The Role of Conversational AI Agents in the Water Sector


What are Conversational AI Agents?

Conversational AI agents, also known as virtual assistants or chatbots, depending on their level of sophistication, are technologies with text and or speech recognition capabilities that provide human-like responses to human inquiries.

For a conversational AI agent to function efficiently, it needs to understand the meaning behind the request from the human user and then match this meaning (or intent) to its database of prepared responses. Advanced conversational AI agents are capable of learning from these requests over time to respond in more improvised ways. They can do this through a subdivision of AI called Machine Learning. 

The aspect of Artificial Intelligence most directly related to the functionality of Conversational AI agents is Natural Language Processing – a hybrid of linguistics and AI that aims to teach computers the capacity to understand text and provide spoken words just as a human can. When spoken words, rather than text, is the input that the computer receives, the technology that enables the computer to understand the input is more specifically called Automated Speech Recognition.

Conversational AI vs Chatbots vs Virtual Assistants

These terms are often used interchangeably. However, they mean different things and are defined in terms of their complexity.

Chatbots are the most superficial level of Conversational AI agents as they mostly function as “question-and-answer” systems designed to provide exact responses to question matches.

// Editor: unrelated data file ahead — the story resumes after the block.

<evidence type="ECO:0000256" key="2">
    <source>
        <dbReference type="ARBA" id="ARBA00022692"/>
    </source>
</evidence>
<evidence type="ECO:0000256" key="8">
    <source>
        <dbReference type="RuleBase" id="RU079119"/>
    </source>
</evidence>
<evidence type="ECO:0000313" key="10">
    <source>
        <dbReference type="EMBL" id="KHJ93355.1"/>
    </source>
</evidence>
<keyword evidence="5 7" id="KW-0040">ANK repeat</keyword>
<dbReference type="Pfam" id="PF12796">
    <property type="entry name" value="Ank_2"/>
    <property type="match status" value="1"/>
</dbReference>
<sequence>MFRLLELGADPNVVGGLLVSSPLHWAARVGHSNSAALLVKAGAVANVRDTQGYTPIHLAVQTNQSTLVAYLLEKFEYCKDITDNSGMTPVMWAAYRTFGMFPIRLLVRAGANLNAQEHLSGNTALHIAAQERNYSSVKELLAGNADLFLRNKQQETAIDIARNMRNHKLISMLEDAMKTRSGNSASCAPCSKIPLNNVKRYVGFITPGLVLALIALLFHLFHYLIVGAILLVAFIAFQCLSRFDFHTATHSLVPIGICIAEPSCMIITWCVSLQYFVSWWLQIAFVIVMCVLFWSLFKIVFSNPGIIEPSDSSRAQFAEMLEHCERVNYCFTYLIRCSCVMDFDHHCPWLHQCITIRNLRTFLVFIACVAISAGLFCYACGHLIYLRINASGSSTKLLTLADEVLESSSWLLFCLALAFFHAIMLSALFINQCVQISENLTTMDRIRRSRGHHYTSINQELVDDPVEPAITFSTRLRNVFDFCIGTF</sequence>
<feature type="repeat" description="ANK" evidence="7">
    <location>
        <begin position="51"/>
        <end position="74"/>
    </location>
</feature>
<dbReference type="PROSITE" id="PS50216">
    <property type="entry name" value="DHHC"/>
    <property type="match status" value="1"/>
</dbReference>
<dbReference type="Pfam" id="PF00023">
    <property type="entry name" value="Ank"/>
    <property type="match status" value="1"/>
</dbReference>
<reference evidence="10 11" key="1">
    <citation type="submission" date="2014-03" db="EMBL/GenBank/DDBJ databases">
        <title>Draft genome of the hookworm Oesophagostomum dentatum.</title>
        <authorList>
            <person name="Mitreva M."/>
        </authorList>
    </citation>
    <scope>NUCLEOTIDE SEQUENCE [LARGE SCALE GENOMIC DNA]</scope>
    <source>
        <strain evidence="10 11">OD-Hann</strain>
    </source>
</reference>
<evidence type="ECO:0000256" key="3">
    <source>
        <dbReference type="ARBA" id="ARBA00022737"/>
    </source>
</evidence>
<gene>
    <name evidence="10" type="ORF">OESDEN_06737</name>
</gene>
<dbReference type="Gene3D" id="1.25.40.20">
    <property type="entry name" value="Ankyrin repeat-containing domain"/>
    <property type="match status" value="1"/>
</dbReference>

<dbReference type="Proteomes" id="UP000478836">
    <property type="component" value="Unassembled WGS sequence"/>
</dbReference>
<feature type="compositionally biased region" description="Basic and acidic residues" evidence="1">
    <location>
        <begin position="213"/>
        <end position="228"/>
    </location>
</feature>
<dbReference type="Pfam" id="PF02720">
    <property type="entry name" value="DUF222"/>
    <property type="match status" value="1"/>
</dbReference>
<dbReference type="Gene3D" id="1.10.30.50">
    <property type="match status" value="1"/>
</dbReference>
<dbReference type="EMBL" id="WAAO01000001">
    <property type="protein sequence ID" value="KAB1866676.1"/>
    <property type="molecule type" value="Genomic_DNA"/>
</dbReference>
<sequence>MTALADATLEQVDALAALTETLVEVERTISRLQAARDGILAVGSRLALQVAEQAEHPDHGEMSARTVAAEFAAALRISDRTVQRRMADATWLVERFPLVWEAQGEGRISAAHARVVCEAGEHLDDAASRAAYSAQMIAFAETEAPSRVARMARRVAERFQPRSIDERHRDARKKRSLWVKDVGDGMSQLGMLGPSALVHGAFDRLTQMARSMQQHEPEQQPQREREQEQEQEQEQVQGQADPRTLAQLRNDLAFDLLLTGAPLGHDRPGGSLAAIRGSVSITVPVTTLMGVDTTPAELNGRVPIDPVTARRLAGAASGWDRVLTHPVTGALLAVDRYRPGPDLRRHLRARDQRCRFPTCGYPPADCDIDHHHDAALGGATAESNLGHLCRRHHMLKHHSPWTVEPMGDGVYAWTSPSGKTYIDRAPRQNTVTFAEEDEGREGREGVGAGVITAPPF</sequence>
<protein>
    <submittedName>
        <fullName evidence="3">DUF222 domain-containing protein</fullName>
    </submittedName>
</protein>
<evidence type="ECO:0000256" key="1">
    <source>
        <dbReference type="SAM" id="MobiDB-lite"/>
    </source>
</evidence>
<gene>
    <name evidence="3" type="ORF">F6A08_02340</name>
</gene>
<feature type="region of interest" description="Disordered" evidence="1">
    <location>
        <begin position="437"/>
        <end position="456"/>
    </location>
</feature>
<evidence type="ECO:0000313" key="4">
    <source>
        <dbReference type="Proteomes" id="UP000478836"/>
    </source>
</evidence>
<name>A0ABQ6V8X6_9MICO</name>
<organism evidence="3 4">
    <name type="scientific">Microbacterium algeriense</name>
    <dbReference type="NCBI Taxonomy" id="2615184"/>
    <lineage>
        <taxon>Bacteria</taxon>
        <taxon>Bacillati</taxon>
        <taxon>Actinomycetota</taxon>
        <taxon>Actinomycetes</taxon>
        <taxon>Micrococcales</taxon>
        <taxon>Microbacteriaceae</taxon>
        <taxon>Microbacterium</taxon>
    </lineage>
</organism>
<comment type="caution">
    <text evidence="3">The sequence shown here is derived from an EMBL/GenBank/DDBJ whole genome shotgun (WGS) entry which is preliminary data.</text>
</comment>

Virtual AI agents are in the middle bracket. They not only provide answers to questions but they also have a wider functionality range such as small talk. Common examples are the technologies we interact with daily e.g. Siri, Alexa, Cortana.

Virtual Assistants occupy the uppermost level and are designed to go beyond isolated conversations to ensure a smooth flow of interactions. They are also built for specialized purposes and typically have a dedicated database that handles specific conversations with a higher level of advancement.

The Rise of Conversational AI

Conversational AI agents are becoming more popular today. We live in a fast-paced world where everyone wants quick solutions. A survey by PSFK discovered that no fewer than 74% of consumers turn to chatbots in the search for quick answers.

Existing economic forecasts favor the continued ascension of this technology as Markets and Markets projects that the global Conversational AI market will reach $15.7 billion in 2024 from $4.2 billion in 2019. Much of this spending will be directed towards the development of chatbots which is estimated will be worth $7.5 billion by 2024 from $1.2 billion in 2018. 

The Water Sector and Chatbots